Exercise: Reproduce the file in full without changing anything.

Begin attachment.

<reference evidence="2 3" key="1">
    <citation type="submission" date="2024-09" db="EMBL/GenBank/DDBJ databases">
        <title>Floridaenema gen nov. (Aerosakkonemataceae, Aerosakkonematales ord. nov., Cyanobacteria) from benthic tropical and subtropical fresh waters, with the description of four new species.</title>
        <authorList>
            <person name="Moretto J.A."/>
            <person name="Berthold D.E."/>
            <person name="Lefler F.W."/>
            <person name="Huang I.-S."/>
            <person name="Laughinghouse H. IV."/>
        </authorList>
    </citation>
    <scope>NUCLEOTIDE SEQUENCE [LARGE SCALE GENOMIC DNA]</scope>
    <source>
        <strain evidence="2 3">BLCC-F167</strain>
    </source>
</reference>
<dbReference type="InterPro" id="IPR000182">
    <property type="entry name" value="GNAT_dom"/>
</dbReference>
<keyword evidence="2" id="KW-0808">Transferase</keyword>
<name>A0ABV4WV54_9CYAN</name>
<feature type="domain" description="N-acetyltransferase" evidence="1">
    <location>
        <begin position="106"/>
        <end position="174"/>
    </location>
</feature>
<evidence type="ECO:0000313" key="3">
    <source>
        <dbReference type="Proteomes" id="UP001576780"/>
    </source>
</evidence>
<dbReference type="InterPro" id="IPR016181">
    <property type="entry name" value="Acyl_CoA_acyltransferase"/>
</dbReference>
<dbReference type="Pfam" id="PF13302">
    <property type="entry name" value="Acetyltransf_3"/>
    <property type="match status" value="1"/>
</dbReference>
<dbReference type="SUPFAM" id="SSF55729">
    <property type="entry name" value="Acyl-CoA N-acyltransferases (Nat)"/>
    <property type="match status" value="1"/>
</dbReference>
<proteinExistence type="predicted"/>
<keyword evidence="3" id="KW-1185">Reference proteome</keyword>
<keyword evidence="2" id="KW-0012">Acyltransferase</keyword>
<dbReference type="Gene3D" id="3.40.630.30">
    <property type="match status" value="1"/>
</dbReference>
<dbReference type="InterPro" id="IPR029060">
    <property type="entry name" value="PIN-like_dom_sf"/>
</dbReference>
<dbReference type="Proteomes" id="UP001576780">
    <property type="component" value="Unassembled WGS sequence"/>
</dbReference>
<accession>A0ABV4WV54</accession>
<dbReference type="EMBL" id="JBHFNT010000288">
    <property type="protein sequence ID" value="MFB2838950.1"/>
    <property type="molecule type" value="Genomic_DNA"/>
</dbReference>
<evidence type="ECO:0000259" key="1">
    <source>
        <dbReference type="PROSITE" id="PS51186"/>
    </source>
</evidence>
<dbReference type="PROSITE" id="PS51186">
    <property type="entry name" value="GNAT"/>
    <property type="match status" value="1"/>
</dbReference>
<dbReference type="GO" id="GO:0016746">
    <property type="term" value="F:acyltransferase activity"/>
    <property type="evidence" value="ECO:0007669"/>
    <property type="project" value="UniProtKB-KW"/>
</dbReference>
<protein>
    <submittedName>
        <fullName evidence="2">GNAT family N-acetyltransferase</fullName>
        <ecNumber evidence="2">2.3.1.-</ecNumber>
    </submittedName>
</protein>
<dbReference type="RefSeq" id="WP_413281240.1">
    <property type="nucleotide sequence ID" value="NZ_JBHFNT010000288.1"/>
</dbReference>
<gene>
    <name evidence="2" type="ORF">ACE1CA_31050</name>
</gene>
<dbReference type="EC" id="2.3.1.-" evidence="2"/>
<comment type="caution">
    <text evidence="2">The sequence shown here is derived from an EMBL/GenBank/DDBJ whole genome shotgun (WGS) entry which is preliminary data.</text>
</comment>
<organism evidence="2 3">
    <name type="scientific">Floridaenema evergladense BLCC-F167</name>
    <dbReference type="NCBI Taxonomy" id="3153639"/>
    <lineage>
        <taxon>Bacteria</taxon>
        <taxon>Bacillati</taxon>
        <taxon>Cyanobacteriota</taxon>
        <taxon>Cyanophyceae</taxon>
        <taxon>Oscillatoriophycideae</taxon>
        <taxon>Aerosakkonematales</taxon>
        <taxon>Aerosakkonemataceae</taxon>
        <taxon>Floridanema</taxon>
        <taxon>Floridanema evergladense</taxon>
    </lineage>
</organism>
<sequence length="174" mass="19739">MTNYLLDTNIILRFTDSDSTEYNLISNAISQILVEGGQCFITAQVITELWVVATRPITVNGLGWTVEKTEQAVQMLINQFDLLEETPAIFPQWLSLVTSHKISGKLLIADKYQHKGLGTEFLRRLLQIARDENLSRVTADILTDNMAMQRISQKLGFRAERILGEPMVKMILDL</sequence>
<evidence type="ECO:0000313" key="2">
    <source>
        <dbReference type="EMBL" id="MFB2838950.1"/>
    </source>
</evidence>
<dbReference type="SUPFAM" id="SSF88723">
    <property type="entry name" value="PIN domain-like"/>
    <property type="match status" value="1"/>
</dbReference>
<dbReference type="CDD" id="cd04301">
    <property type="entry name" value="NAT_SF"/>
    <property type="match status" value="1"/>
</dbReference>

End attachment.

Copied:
<reference evidence="2 3" key="1">
    <citation type="submission" date="2024-09" db="EMBL/GenBank/DDBJ databases">
        <title>Floridaenema gen nov. (Aerosakkonemataceae, Aerosakkonematales ord. nov., Cyanobacteria) from benthic tropical and subtropical fresh waters, with the description of four new species.</title>
        <authorList>
            <person name="Moretto J.A."/>
            <person name="Berthold D.E."/>
            <person name="Lefler F.W."/>
            <person name="Huang I.-S."/>
            <person name="Laughinghouse H. IV."/>
        </authorList>
    </citation>
    <scope>NUCLEOTIDE SEQUENCE [LARGE SCALE GENOMIC DNA]</scope>
    <source>
        <strain evidence="2 3">BLCC-F167</strain>
    </source>
</reference>
<dbReference type="InterPro" id="IPR000182">
    <property type="entry name" value="GNAT_dom"/>
</dbReference>
<keyword evidence="2" id="KW-0808">Transferase</keyword>
<name>A0ABV4WV54_9CYAN</name>
<feature type="domain" description="N-acetyltransferase" evidence="1">
    <location>
        <begin position="106"/>
        <end position="174"/>
    </location>
</feature>
<evidence type="ECO:0000313" key="3">
    <source>
        <dbReference type="Proteomes" id="UP001576780"/>
    </source>
</evidence>
<dbReference type="InterPro" id="IPR016181">
    <property type="entry name" value="Acyl_CoA_acyltransferase"/>
</dbReference>
<dbReference type="Pfam" id="PF13302">
    <property type="entry name" value="Acetyltransf_3"/>
    <property type="match status" value="1"/>
</dbReference>
<dbReference type="SUPFAM" id="SSF55729">
    <property type="entry name" value="Acyl-CoA N-acyltransferases (Nat)"/>
    <property type="match status" value="1"/>
</dbReference>
<proteinExistence type="predicted"/>
<keyword evidence="3" id="KW-1185">Reference proteome</keyword>
<keyword evidence="2" id="KW-0012">Acyltransferase</keyword>
<dbReference type="Gene3D" id="3.40.630.30">
    <property type="match status" value="1"/>
</dbReference>
<dbReference type="InterPro" id="IPR029060">
    <property type="entry name" value="PIN-like_dom_sf"/>
</dbReference>
<dbReference type="Proteomes" id="UP001576780">
    <property type="component" value="Unassembled WGS sequence"/>
</dbReference>
<accession>A0ABV4WV54</accession>
<dbReference type="EMBL" id="JBHFNT010000288">
    <property type="protein sequence ID" value="MFB2838950.1"/>
    <property type="molecule type" value="Genomic_DNA"/>
</dbReference>
<evidence type="ECO:0000259" key="1">
    <source>
        <dbReference type="PROSITE" id="PS51186"/>
    </source>
</evidence>
<dbReference type="PROSITE" id="PS51186">
    <property type="entry name" value="GNAT"/>
    <property type="match status" value="1"/>
</dbReference>
<dbReference type="GO" id="GO:0016746">
    <property type="term" value="F:acyltransferase activity"/>
    <property type="evidence" value="ECO:0007669"/>
    <property type="project" value="UniProtKB-KW"/>
</dbReference>
<protein>
    <submittedName>
        <fullName evidence="2">GNAT family N-acetyltransferase</fullName>
        <ecNumber evidence="2">2.3.1.-</ecNumber>
    </submittedName>
</protein>
<dbReference type="RefSeq" id="WP_413281240.1">
    <property type="nucleotide sequence ID" value="NZ_JBHFNT010000288.1"/>
</dbReference>
<gene>
    <name evidence="2" type="ORF">ACE1CA_31050</name>
</gene>
<dbReference type="EC" id="2.3.1.-" evidence="2"/>
<comment type="caution">
    <text evidence="2">The sequence shown here is derived from an EMBL/GenBank/DDBJ whole genome shotgun (WGS) entry which is preliminary data.</text>
</comment>
<organism evidence="2 3">
    <name type="scientific">Floridaenema evergladense BLCC-F167</name>
    <dbReference type="NCBI Taxonomy" id="3153639"/>
    <lineage>
        <taxon>Bacteria</taxon>
        <taxon>Bacillati</taxon>
        <taxon>Cyanobacteriota</taxon>
        <taxon>Cyanophyceae</taxon>
        <taxon>Oscillatoriophycideae</taxon>
        <taxon>Aerosakkonematales</taxon>
        <taxon>Aerosakkonemataceae</taxon>
        <taxon>Floridanema</taxon>
        <taxon>Floridanema evergladense</taxon>
    </lineage>
</organism>
<sequence length="174" mass="19739">MTNYLLDTNIILRFTDSDSTEYNLISNAISQILVEGGQCFITAQVITELWVVATRPITVNGLGWTVEKTEQAVQMLINQFDLLEETPAIFPQWLSLVTSHKISGKLLIADKYQHKGLGTEFLRRLLQIARDENLSRVTADILTDNMAMQRISQKLGFRAERILGEPMVKMILDL</sequence>
<evidence type="ECO:0000313" key="2">
    <source>
        <dbReference type="EMBL" id="MFB2838950.1"/>
    </source>
</evidence>
<dbReference type="SUPFAM" id="SSF88723">
    <property type="entry name" value="PIN domain-like"/>
    <property type="match status" value="1"/>
</dbReference>
<dbReference type="CDD" id="cd04301">
    <property type="entry name" value="NAT_SF"/>
    <property type="match status" value="1"/>
</dbReference>